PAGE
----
Chance remarks made by school inspectors are not the sort of thing teachers ignore. Most will store up those comments and act on them, as did Roz McEwan, the deputy head at Dunblane Primary.
Within weeks of a casual, rather than critical, comment that perhaps her children's financial awareness was a bit weak, Mrs McEwan launched an audit. The results were unsettling. Some of the P1 children thought that when you paid for things in shops the money went to charity, while some P7s thought heating was free because they had never seen their parents pay a bill.
"I think as adults we make a lot of assumptions, but we have to ask questions. Do our children realise that when we ask for cash back in the shops, the money actually belongs to us or that we have to have funds in the bank to take money from the hole in the wall? I'm not so sure," she says.
"We, as educators, need to develop financial understanding, competence, responsibility and enterprise in young people. After all, it's not about how much money we have but how we manage it that counts."
In the past four years, since the audit, the Stirling school has revolutionised its pupils' understanding of money through a series of annual themed weeks which have been woven into the curriculum. These also fit with A Curriculum for Excellence.
"If we don't give our children the opportunities to manage money, how can we expect them to be responsible, effective, successful, confident members of society?" asks Mrs McEwan.
The initiative soon came to the attention of the Financial Services Authority and the Scottish Centre for Financial Education at Learning and Teaching Scotland, and Mrs McEwan was asked to be involved in the development of a resource that helps to introduce money and finance into the primary curriculum. The teacher-friendly pack, produced by the SCFA and supported with funding and expertise from Standard Life, was previewed at last month's Scottish Learning Festival in Glasgow and will soon be sent out to schools.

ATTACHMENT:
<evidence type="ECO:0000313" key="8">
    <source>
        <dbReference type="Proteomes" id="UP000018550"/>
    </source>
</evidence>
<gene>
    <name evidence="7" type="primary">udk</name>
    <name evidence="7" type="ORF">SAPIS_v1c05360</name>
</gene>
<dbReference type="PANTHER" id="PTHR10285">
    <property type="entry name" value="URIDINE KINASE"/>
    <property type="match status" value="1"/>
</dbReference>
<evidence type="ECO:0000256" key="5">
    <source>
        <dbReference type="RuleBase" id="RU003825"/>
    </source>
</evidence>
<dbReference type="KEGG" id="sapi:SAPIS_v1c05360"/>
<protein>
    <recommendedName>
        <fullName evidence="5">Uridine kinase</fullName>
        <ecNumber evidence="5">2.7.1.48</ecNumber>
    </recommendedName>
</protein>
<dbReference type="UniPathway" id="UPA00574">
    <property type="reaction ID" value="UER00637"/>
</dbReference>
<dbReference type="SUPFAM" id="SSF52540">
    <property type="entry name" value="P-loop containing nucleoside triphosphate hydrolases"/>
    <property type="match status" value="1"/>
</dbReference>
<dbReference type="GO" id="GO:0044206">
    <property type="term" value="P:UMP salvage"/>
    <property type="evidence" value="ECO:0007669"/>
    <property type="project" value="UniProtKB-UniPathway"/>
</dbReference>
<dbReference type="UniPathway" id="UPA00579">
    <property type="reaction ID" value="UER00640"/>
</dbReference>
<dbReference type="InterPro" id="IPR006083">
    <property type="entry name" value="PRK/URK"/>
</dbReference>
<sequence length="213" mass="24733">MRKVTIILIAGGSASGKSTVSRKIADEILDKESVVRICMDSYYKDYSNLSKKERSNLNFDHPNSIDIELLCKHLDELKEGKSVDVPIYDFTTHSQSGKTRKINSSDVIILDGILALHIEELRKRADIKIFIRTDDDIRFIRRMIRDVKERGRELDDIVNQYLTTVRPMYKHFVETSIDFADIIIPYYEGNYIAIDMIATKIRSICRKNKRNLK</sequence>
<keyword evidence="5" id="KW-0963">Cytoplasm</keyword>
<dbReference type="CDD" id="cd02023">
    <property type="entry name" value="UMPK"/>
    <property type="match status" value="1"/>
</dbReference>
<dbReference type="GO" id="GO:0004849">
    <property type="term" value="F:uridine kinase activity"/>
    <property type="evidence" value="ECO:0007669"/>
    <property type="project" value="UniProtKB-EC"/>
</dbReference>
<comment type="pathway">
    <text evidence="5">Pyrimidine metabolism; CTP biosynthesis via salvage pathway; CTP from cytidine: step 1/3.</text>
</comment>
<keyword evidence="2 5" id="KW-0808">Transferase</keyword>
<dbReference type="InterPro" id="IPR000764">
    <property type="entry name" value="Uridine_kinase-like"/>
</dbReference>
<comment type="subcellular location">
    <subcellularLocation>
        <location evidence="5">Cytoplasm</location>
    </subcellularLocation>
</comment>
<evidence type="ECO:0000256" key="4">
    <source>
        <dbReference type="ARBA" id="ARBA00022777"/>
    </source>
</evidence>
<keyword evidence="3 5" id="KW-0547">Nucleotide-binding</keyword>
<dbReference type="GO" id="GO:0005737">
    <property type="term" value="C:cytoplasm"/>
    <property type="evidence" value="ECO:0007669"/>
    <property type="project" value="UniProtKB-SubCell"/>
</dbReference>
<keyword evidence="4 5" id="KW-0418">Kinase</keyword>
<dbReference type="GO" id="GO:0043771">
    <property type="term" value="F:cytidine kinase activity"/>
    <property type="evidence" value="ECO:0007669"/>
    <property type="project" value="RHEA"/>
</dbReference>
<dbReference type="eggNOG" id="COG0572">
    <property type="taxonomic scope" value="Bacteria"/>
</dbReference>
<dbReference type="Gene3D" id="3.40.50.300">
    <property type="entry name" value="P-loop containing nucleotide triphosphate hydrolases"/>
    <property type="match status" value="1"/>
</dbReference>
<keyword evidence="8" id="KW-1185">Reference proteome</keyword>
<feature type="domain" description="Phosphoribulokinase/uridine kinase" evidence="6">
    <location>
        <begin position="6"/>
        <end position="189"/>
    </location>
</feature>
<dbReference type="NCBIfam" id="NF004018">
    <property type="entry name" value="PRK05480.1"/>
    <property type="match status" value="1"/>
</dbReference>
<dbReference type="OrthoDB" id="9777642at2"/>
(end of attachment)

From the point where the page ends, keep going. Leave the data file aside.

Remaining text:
It has been piloted at Dunblane Primary, where the teachers have found it far from onerous.
"The in-service training was clear and the resource easy to use. It heightened awareness that children don't understand the purpose of money, as they often don't get to use it," says P3 teacher Stella McLaughlan.
From the beginning, Mrs McEwan was determined the resource would be practical, avoid incurred costs and fit within the curriculum. "It is not an add-on and can fit with every core subject in the curriculum," she says.
"The pack is full of suggestions and ideas about what to do with the children, within the context of the curriculum. You can use it from nursery to P6."
During the latest themed week at the school, P1 children covered the People in the Past curriculum topic with a pound shop project, where they collected information from adults, at home and school, about their shopping experiences as children. P5 children covered enterprise by looking at how to keep accounts, which gave them an opportunity to find out about the skills and abilities needed to work in a bank. A parent who works in a bank joined the class to talk about her experiences. The P6 children designed a menu, using an internet supermarket site to cost the food.
The feedback from staff has been positive.
"I thought it was fantastic," says Miranda Goodwin, a nursery teacher. "We set up a food shop in the nursery and we visited a local shop to buy food for snacks for their parents. The children invited their parentscarers in to have tea with us. The children made and served the snacks."
The children also enjoy it.
"We had a budget of pound;10 to feed four people and bought the food at the supermarket," says one P6 child. "We invited a cook and he came and cooked the menu for us. We had melon and strawberries, chicken stir fry and strawberry fool. We enjoyed it very much."
Mrs McEwan is now confident that any future casual comments from school inspectors about financial education at the school will only be positive.
Money Week with be launched on November 9 and distributed to primary schools via local authorities